Wednesday, September 26, 2012

Memo from Lord Foulgrin

"Don't attempt to refute Christianity when you can dilute it with anything and everything else. This is how we emasculate the message. Convince him the Carpenter is an enlightened master, in a line of spiritual teachers who went to the East and studied with gurus before working with His disciples. Commend Him as a great mentor. Damn Him with faint praise." ~ Lord Foulgrin

I doubt there's ever been an occasion when I've walked into any Christian section of a bookstore and haven't seen Paramahansa Yogananda's "The Yoga of Jesus" or Deepak Chopra's "The Third Jesus" innocuously nestled among the Christian books. I was once a member of the late Yogananda's Self-Realization Fellowship and Edgar Cayce's Association for Research & Enlightenment. Cayce, Chopra and Yogananda all deny that Jesus was the Christ. Their "Jesus" was a man just like us who attained the "Christ Consciousness", and so could their audience.

The problem, of course, is that it's a lie that leads the unsuspecting to the very gates of hell. And that was what the demon Foulgrin was getting at. Having spent time "searching" in the New Age and still dialoguing with some of these people in an effort to help them understand the gospel, Foulgrin's comments are particularly germane for me.

I was initially leery about reading Randy Alcorn's book "Lord Foulgrin's Letters" because it is based on C S Lewis' classical "Screwtape Letters". How can you improve on a classic? I had seen the book at Barnes & Noble and picked it up several times while debating whether I should buy it or not. I finally relented when my wife was looking for suggestions to buy me a birthday present.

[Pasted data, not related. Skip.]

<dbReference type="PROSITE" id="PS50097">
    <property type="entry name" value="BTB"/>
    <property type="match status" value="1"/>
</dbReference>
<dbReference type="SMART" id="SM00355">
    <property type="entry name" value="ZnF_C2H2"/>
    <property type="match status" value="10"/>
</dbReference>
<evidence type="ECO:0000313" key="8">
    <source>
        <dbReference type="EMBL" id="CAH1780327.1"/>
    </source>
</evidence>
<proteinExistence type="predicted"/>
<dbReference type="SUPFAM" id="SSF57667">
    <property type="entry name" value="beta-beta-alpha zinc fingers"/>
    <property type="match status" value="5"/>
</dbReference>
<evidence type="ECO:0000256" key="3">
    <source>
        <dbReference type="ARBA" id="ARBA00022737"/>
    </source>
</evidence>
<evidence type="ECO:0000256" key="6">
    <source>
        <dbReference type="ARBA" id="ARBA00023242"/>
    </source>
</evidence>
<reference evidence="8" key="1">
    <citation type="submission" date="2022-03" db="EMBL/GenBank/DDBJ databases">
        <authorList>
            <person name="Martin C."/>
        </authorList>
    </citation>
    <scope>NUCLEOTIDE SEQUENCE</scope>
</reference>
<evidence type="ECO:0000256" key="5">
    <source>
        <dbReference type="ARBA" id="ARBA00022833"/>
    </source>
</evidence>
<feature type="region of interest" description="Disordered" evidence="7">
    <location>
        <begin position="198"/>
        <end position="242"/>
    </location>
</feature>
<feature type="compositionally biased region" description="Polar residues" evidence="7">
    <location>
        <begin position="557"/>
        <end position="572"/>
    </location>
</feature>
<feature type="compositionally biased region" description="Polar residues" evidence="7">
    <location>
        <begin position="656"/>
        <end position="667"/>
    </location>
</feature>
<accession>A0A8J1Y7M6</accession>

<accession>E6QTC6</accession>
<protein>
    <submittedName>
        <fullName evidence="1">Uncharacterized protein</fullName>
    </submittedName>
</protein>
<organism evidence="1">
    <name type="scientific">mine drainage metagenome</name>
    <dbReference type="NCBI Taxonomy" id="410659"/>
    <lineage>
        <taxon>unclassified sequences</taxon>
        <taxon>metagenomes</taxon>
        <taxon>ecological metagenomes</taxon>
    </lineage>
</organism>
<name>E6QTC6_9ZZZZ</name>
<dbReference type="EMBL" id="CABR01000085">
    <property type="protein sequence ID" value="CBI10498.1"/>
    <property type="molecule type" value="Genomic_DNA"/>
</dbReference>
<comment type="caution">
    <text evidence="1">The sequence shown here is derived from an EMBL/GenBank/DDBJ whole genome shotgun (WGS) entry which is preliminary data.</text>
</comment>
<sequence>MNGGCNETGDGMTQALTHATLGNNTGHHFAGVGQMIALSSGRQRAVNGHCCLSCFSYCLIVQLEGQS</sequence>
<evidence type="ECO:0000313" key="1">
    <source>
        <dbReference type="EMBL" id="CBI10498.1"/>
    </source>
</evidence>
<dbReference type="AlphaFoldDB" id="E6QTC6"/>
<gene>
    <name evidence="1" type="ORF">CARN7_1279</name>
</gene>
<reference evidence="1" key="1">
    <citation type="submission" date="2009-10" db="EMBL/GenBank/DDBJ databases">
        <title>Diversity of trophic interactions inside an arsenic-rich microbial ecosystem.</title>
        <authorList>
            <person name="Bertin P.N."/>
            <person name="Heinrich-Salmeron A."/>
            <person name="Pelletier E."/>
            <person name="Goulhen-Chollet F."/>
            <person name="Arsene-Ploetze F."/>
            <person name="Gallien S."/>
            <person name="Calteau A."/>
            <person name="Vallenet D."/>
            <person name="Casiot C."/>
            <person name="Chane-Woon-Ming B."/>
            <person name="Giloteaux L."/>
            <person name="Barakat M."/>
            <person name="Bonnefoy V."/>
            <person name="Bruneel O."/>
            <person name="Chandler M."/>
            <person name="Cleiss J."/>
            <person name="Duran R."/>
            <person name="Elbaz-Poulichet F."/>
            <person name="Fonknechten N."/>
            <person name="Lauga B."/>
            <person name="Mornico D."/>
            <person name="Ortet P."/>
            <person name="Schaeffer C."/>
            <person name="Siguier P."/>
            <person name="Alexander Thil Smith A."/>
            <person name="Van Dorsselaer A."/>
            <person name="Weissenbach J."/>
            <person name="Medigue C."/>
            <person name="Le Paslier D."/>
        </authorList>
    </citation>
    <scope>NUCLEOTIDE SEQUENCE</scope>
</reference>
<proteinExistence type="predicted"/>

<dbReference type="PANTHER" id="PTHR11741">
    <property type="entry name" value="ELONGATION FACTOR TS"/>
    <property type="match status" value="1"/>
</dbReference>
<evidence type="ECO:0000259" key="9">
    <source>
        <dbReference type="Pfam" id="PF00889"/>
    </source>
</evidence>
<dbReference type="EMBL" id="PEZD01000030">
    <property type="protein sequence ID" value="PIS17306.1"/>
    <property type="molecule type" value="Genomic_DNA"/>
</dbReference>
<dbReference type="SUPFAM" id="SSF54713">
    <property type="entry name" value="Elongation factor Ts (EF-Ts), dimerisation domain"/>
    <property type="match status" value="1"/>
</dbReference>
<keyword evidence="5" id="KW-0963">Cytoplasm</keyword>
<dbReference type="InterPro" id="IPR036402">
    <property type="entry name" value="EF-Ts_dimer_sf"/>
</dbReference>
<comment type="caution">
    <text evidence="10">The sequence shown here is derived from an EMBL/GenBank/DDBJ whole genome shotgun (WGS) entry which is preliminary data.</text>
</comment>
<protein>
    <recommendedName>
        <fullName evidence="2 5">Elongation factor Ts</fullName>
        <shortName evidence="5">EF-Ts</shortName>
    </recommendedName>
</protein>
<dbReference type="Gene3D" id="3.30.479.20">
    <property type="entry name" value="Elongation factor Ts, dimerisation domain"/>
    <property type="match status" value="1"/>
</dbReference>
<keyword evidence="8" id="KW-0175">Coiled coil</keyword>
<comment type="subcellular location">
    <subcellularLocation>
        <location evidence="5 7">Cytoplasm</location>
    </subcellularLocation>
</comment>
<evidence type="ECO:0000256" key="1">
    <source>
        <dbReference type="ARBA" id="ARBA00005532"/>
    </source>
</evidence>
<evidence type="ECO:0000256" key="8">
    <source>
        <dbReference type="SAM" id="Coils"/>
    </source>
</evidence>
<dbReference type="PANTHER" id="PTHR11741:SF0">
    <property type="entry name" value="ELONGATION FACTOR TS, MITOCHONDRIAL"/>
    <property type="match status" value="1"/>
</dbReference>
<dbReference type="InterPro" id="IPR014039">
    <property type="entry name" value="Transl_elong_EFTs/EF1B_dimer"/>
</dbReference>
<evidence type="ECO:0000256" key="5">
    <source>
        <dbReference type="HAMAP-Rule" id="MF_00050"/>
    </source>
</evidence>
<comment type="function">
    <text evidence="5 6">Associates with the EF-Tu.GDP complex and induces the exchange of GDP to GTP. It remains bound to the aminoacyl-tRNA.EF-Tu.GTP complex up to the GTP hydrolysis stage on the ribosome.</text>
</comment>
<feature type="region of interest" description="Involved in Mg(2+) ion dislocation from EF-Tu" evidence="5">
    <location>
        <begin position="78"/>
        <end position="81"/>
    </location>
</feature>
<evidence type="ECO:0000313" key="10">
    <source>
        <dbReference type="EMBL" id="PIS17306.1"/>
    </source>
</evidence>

I love C S Lewis' original work but I don't feel disloyal in the least when I say "Foulgrin" is great. I read the 197 page book in one day, I liked it so much. Alcorn is a lover of Lewis' works as well and gives due credit to him. Lewis even gets a cameo mention in "Foulgrin". And though he borrows from Lewis' format, Alcorn does add extra features. The book has a network of characters while the reader is granted insights into the demon targets' lives.

One of Alcorn's characters is a Reverend Braun who strongly reminds me of the Episcopal Bishop in Lewis' "The Great Divorce". In "Long Live Our Man in the Pulpit" we get to see what type of clergyman Braun is. He considers the message of the cross and blood to be "simplistic". And during one service he asks, "Pray with me now to the heavenly parent, whoever you may conceive him or her to be." In short, he's just the type of preacher that Foulgrin hopes for and another memory from my past.

Alcorn has done an excellent job and delivered some great insights. The book is worthy of a look.

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